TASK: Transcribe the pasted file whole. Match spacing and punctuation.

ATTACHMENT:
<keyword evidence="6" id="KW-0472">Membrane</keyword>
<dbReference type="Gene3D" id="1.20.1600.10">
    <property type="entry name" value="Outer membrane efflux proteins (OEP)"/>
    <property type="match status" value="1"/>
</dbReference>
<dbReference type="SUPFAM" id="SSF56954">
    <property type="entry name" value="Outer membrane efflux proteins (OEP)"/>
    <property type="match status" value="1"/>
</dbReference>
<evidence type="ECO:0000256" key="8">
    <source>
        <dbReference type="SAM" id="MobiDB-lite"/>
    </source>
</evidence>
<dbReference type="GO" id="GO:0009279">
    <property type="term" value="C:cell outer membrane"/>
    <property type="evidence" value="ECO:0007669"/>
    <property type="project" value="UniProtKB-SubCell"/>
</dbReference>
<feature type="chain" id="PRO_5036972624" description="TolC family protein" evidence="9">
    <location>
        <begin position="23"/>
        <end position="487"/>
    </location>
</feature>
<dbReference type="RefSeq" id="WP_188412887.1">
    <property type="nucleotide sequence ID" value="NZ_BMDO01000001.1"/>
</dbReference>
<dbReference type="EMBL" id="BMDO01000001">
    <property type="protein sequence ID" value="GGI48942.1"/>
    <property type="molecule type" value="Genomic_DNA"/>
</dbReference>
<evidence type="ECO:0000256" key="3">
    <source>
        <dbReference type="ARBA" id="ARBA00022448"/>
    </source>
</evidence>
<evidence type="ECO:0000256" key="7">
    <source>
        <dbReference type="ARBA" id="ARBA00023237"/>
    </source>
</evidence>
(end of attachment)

<keyword evidence="6" id="KW-0472">Membrane</keyword>
<dbReference type="Gene3D" id="1.20.1600.10">
    <property type="entry name" value="Outer membrane efflux proteins (OEP)"/>
    <property type="match status" value="1"/>
</dbReference>
<dbReference type="SUPFAM" id="SSF56954">
    <property type="entry name" value="Outer membrane efflux proteins (OEP)"/>
    <property type="match status" value="1"/>
</dbReference>
<evidence type="ECO:0000256" key="8">
    <source>
        <dbReference type="SAM" id="MobiDB-lite"/>
    </source>
</evidence>
<dbReference type="GO" id="GO:0009279">
    <property type="term" value="C:cell outer membrane"/>
    <property type="evidence" value="ECO:0007669"/>
    <property type="project" value="UniProtKB-SubCell"/>
</dbReference>
<feature type="chain" id="PRO_5036972624" description="TolC family protein" evidence="9">
    <location>
        <begin position="23"/>
        <end position="487"/>
    </location>
</feature>
<dbReference type="RefSeq" id="WP_188412887.1">
    <property type="nucleotide sequence ID" value="NZ_BMDO01000001.1"/>
</dbReference>
<dbReference type="EMBL" id="BMDO01000001">
    <property type="protein sequence ID" value="GGI48942.1"/>
    <property type="molecule type" value="Genomic_DNA"/>
</dbReference>
<evidence type="ECO:0000256" key="3">
    <source>
        <dbReference type="ARBA" id="ARBA00022448"/>
    </source>
</evidence>
<evidence type="ECO:0000256" key="7">
    <source>
        <dbReference type="ARBA" id="ARBA00023237"/>
    </source>
</evidence>